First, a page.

|Re #4. What you do is run Linux from a CD on the faulty machine. This doesn't involve either Windows or the hard disk and it is gone once you remove the CD. It uses your RAM rather than the HD.|
You create the CD on some other machine by getting the image file from the appropriate website. You then use the CD burner on the same machine using the "burn image" feature. Nero has this feature (if that happens to be on board).
Once you have created the CD, you have to set the BIOS on the faulty machine to ensure the CD is the first drive in the boot sequence (usually set by tapping F2 or F11 while the machine is booting - its a menu type screen).
You then insert the CD in the faulty machine and power it up while it is in the drive. Eventually Linux will appear and you use that to browse your hard disc and copy your stuff onto a flash drive. It has a desktop like Windows but everything is "single mouse click" - you can access all drives from icons.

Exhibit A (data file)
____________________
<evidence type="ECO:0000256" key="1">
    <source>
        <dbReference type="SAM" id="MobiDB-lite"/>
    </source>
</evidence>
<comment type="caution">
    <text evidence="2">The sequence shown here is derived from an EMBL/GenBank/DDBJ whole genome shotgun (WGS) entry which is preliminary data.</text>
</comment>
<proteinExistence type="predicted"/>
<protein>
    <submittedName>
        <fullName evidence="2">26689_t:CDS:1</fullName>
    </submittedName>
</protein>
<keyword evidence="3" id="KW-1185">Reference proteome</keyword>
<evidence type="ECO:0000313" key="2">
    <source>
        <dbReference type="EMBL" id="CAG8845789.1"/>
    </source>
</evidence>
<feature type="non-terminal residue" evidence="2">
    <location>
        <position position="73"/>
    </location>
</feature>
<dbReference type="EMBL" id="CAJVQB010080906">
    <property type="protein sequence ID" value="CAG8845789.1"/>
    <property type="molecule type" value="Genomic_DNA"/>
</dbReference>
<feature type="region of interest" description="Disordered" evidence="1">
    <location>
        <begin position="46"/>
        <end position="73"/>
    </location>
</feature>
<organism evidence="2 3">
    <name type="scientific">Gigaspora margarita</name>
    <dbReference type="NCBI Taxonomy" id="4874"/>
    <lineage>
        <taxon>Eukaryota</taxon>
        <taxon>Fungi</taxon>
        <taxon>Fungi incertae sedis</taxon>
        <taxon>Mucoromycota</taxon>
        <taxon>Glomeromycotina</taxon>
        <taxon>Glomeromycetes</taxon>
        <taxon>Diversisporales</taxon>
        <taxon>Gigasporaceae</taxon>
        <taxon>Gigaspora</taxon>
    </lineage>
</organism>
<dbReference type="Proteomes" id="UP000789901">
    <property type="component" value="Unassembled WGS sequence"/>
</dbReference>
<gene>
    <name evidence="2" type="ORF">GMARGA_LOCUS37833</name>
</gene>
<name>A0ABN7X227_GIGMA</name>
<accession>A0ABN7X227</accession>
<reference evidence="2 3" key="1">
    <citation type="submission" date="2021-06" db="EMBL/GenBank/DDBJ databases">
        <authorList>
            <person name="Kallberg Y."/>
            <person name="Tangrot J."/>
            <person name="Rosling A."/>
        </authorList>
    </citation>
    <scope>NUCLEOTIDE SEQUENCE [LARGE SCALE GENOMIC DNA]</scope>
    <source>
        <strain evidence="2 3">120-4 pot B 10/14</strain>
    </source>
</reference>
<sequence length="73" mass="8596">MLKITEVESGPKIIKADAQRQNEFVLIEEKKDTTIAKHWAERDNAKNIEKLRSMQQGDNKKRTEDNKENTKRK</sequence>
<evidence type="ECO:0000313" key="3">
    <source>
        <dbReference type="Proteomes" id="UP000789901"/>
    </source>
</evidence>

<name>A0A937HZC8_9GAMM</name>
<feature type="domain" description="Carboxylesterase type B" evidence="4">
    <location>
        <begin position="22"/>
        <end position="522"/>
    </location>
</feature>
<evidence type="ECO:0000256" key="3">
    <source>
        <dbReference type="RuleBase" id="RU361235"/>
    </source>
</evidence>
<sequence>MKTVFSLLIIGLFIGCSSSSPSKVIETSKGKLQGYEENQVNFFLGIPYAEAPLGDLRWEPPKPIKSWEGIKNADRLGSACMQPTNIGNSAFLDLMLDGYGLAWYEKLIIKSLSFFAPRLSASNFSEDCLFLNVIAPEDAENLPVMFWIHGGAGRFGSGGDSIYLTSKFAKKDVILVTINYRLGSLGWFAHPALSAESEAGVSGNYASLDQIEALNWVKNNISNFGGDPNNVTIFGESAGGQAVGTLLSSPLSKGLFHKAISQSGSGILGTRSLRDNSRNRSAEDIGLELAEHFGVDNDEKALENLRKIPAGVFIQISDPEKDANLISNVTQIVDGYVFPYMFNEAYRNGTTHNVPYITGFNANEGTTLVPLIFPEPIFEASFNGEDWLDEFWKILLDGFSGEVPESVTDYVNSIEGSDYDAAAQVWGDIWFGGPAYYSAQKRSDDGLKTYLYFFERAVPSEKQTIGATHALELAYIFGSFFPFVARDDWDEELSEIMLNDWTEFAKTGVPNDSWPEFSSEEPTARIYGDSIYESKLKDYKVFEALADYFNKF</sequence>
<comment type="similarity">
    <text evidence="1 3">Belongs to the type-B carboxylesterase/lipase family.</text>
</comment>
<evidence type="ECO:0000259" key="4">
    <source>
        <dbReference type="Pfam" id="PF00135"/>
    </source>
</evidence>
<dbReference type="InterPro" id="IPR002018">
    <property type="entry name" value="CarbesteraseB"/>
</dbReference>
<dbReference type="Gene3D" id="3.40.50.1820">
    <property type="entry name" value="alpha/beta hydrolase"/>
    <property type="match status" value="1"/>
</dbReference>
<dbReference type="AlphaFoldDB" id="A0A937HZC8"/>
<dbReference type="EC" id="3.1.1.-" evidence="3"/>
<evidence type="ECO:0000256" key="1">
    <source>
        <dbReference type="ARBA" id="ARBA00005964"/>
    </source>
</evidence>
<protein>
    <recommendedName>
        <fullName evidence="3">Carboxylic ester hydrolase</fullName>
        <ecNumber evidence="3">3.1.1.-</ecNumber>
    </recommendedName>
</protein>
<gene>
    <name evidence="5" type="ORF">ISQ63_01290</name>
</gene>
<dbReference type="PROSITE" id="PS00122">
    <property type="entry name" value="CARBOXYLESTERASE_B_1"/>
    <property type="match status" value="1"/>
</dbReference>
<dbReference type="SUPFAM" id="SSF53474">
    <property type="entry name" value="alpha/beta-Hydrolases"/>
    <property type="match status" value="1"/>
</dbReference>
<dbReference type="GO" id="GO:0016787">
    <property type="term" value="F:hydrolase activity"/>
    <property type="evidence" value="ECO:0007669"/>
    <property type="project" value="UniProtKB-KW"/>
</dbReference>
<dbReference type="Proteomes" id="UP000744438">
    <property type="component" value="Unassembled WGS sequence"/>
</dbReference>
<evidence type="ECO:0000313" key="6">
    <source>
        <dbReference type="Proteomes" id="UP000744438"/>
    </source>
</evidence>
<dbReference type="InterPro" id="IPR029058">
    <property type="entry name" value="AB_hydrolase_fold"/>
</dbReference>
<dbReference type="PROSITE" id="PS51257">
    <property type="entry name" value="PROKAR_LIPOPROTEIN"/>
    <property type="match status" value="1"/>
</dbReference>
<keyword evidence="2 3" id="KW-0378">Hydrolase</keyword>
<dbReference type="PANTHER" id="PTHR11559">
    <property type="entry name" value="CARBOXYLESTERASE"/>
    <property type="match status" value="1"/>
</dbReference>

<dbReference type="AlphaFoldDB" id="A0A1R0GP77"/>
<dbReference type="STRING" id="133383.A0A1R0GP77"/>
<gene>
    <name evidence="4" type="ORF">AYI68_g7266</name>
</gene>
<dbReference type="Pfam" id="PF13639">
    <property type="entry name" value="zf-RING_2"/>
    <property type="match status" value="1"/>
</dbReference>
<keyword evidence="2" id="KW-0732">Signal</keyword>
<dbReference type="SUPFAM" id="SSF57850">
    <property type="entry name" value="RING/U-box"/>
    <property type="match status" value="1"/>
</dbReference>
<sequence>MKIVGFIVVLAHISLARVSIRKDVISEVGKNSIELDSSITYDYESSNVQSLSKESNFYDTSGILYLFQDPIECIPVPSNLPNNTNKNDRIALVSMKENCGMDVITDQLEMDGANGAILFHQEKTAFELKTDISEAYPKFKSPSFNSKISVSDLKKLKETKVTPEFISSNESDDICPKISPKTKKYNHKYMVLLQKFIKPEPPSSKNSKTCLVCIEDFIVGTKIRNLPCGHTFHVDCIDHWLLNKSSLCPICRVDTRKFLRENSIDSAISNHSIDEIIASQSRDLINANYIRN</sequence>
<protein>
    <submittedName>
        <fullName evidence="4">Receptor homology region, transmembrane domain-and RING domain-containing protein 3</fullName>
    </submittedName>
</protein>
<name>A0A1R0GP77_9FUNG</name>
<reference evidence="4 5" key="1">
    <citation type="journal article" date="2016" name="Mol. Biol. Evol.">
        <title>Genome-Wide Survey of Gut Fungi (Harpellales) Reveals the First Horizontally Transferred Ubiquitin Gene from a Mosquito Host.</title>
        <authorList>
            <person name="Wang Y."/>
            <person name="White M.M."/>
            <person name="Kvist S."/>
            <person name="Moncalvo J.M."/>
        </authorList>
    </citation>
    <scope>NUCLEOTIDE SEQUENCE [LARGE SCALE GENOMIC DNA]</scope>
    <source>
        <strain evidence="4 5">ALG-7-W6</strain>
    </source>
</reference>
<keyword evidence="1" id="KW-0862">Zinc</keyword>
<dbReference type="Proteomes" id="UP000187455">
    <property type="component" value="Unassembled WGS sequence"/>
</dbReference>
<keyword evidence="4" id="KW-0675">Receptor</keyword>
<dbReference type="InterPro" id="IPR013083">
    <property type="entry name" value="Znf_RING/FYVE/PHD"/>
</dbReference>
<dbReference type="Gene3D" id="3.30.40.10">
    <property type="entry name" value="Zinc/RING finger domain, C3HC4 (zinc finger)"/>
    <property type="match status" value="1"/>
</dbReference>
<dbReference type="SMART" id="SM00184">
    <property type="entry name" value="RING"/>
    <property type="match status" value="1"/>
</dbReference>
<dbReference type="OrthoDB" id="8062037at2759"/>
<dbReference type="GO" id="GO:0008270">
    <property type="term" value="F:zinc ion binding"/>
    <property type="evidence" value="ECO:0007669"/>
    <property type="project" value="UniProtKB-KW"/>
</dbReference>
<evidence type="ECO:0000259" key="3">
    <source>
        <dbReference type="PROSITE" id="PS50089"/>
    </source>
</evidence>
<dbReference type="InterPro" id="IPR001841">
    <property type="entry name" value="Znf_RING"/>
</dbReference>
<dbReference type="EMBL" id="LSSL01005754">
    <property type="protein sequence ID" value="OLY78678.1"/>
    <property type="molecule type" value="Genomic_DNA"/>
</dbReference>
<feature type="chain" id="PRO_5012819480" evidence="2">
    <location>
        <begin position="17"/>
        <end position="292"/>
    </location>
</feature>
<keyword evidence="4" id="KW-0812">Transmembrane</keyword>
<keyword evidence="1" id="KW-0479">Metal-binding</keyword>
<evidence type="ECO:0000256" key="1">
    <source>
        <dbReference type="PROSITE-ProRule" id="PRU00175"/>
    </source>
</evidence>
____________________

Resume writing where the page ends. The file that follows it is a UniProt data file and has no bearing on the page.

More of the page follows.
I happen to use "Puppy Linux" but I've also seen "Knoppix" suggested on this forum (the later being are more ambitious form of Linux compared to Puppy).
What you are looking for is is a Linux "Live CD". Here's the info for Puppy:
Ignore the bit about Installing Puppy (and much of the other info) - you are only interested in running from a CD in order to get your stuff onto a flash drive.
Lots of words above but it's not difficult to actually do in practice. I've run it fine on W98SE, XP & Vista machines.
some other bloke...